“If you don't know the violence, I'm teaching you right now,” Phyllipp says. “And when you become 6 years old, like me, I don't want this dark future that happened to me when I grew up.”

Children are asking for help

There’s been some research into whether afterschool programs can help reduce youth violence. One Georgia State University study in 2015 found that programs that emphasized teaching children how to improve their conflict-resolution skills and their ability to react more positively to situations can prevent youth violence.

But not every child has access to afterschool programming, so the researcher, Cordero Tanner, proposed policy interventions and state-run afterschool systems.

In April, the federal government announced $130 billion of American Rescue Plan funds for schools, requiring that states and school districts use at least 1% of those funds for afterschool programming.

Young person looking off to their right
Max Schulte
Phyllip McKnight, a first grader, takes time out from playing with friends at the Cameron Community Ministries afterschool program to talk about his hopes for the future.

In New York state’s latest budget, $88 million were earmarked for eligible afterschool programs, according to an analysis by the New York State Network for Youth Success.
Outside on the playground, violence prevention is top of mind for first-grader Phyllipp McKnight. Unprompted, he walks up to the microphone with a purpose.

“If you don't know the violence, I'm teaching you right now,” Phyllipp says. “And when you become 6 years old, like me, I don't want this dark future that happened to me when I grew up.”

Phyllipp recently participated in a Peace Walk. And his teacher showed his class some calming techniques. He demonstrates by placing the tips of his thumb and pointer finger together and counting his breaths.

“Miss O’Brien taught me,” Phyllipp says.

“Does it help?” a reporter asks.

But Phyllipp doesn’t say.

“I'm afraid I have to go because I got a game,” he says.

Phyllipp runs off to join his friend. Other children run about on the wood chips and blacktop, swing on swings, climb on the play structure, shoot hoops and follow their imaginations.

But other days, the playground is silent. Times when it doesn’t feel safe to play outside.

‘I just feel like we can teach them here’

Kaila Toppin has been with the youth program since she was in third grade. Now 19, she’s still here, working as an assistant.

Last spring, she and her younger sister were stocking the community food pantry outside when she heard popping noises. Barely 300 feet away, a man had been fatally shot.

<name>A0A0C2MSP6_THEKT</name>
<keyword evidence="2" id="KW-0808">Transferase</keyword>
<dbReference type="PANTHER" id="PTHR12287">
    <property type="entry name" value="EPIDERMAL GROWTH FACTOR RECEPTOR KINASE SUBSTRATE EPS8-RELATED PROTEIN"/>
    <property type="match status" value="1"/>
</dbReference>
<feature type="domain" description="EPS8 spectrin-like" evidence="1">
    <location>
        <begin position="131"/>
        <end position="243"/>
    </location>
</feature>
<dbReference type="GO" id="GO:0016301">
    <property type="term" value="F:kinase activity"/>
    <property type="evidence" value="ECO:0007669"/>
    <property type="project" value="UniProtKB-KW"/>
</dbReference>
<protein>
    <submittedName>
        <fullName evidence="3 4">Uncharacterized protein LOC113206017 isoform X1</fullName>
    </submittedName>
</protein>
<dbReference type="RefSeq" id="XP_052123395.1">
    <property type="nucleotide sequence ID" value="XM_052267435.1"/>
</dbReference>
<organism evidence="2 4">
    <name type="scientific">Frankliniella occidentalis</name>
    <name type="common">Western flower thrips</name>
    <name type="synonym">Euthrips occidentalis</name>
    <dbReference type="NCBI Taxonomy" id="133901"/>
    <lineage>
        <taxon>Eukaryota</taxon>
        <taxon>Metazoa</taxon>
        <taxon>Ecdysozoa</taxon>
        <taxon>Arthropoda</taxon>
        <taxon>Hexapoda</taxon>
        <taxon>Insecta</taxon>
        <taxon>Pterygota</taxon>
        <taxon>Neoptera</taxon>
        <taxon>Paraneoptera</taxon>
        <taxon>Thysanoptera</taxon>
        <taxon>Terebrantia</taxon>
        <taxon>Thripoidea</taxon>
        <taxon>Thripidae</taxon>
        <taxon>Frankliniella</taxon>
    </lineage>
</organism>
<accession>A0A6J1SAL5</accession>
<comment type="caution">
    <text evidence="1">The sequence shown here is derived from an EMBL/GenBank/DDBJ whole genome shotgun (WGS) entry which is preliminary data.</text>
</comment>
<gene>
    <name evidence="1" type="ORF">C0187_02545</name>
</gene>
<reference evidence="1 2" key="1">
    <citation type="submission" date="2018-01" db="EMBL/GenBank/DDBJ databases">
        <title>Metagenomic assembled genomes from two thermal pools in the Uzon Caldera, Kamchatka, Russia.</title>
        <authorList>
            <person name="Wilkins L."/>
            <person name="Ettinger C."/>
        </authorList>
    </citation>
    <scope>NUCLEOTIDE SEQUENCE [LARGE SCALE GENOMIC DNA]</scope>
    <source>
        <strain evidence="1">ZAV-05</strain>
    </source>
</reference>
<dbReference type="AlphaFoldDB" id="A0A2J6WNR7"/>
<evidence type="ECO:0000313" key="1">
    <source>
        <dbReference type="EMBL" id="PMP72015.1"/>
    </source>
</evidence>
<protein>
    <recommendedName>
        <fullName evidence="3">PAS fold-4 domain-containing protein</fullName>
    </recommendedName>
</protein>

“I turned around and like, the guy was running, you know, the guy had just been shot. It's honestly kind of a blur to me,” Toppin says. “It’s just a really crazy thing to happen. And it really can happen. And I guess that just put it in perspective for me, you know, even after all the years of this stuff happening, I've never had something like that happen right in front of me before. And it just made me more nervous."

People playing basketball in front of overgrown trees and brush
Max Schulte
Volunteers from McQuaid High School play basketball with kids in the Cameron Community Ministries afterschool program.

For about a week or so, playtime was spent indoors. After the Buffalo shooting in May, the kids were kept inside again out of an abundance of caution. In both cases, Toppin said there were open conversations about what happened between students and adults.

“It really feels like a family here,” she says. “Like, it feels like this is my home and I can always come here. And they have helped me so many times throughout the years.”

That support has been life-changing, and Toppin wants to keep paying it forward.

“I just feel like we can teach them here,” she says. “That they can, you know, grow up and be successful and stuff without having to sell drugs or without having to be in a game, that there's other options because I feel like that's the thing, too, you know?”

But she still doesn’t feel safe -- not while there’s street violence and mass shootings and racist hate crimes going on.

“The amount of things that I see that happen every day, and especially last summer, it was so, so bad last summer,” she says. “Literally, if less violent crimes happen, I would feel safer.”

In 2021, there were 81 homicides in Rochester, setting a record high. There was also a 44% increase in the national homicide rate compared with 2019.

Given those current trends, the change Toppin wants to see might not come soon enough, but she hopes it will happen in her lifetime.

Noelle E. C. Evans is an education reporter/producer with a background in documentary filmmaking and education.